Toronto Maple Leafs at Nashville Predators: Game number 16
Time: 7:30 pm Eastern Time
Broadcast/Streaming: TVAS, SNO, FS-TN
Opponent SBNation Site: On the Forecheck
Toronto gets their first look at P.K. Subban in golden yellow, as the Predators come to town. Subban has needed a little time to settle into his new team. People always do, but other than the great trade of the century that brought him to the team, the Preds are almost the identical bunch to last year’s playoff team. But they are not playing like last year’s team; they are second last in the Central division and have the same number of points as the Leafs.
What’s wrong with them?
Travis Yost dug into that a little after their first eight games, which were very poor. Since then, they’ve improved their record a little, but I’m not sure that isn’t just the ups and downs of playing a season. They’ve won four of six games in November, including their last game which was a 5-0 stomping of the Ducks, but the other three wins were against Colorado, Ottawa and St. Louis, so only one to be very proud of. They also lost to Carolina and Arizona in shootouts. A lot of the teams they have played lately are very good at getting outshot.
Do you know who else is good at being bad in that way?
You’re right: The Nashville Predators.
Historically, the team has been middling at shots against and very, very good at shots for, with the added nuance that they allow very few high-danger chances against, and therefore get away with a fairly average to poor goalie.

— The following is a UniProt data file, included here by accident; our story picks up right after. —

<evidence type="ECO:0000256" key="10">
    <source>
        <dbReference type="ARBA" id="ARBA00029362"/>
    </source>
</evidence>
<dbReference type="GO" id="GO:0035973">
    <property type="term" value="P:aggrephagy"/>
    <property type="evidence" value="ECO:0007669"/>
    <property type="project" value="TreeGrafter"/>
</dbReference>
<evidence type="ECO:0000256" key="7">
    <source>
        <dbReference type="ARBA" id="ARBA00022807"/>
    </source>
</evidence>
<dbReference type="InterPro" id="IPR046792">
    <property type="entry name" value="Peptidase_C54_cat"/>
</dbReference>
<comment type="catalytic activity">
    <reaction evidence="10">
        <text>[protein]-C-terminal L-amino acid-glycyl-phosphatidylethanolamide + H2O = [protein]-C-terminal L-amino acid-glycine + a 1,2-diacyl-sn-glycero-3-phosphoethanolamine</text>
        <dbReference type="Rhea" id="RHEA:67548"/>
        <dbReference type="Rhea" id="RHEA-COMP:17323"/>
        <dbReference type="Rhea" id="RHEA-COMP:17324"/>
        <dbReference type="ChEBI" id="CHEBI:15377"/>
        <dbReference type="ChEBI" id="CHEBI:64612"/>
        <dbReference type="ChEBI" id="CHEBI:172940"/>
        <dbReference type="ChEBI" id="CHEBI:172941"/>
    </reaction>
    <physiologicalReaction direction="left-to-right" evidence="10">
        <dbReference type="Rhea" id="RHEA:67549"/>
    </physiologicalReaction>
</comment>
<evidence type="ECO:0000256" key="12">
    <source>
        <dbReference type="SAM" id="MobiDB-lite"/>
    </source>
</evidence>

This year, they are very bad at shots against and high-middling good at shots for. They aren’t in Toronto’s range for offensive power at all, while their shots against are almost as bad. They are maintaining a stingy amount of high-danger shots against, however, but this is not a winning formula.
It seems like the problem is in the neutral zone. Where once they reigned unchallenged, now they aren’t building up to their fast and skilled offensive attack. The standouts at not being offensively active are Kevin Fiala, the only new forward of note who was promptly sent back to the AHL again, along with Filip Forsberg and Calle Jarnkrok. They have really enviable shots against. Toronto would love to have an offensive-minded set of forwards who could do that, but their actual offence makes Peter Holland look exciting.
If you watched the World Cup of Hockey, you saw Forsberg with Nicklas Backstrom and Patrik Hornqvist, and it raised questions about an alt-universe Washington Capitals team that we will never have answered. They were exciting, and the most offensively dangerous looking-line not on Team Canada or Team North America. But now Forsberg is, at best, dull. Although he has had some very recent success, he is playing on one of their dullest lines still.
It will be interesting to see how the Leafs handle this team. Forsberg is a lot of potential trouble to ignore in favour of the lines that have been producing offence. Viktor Arvidsson and Mike Ribeiro are who the Leafs need to contain, so Kadri will likely be matched up against the Johansen line.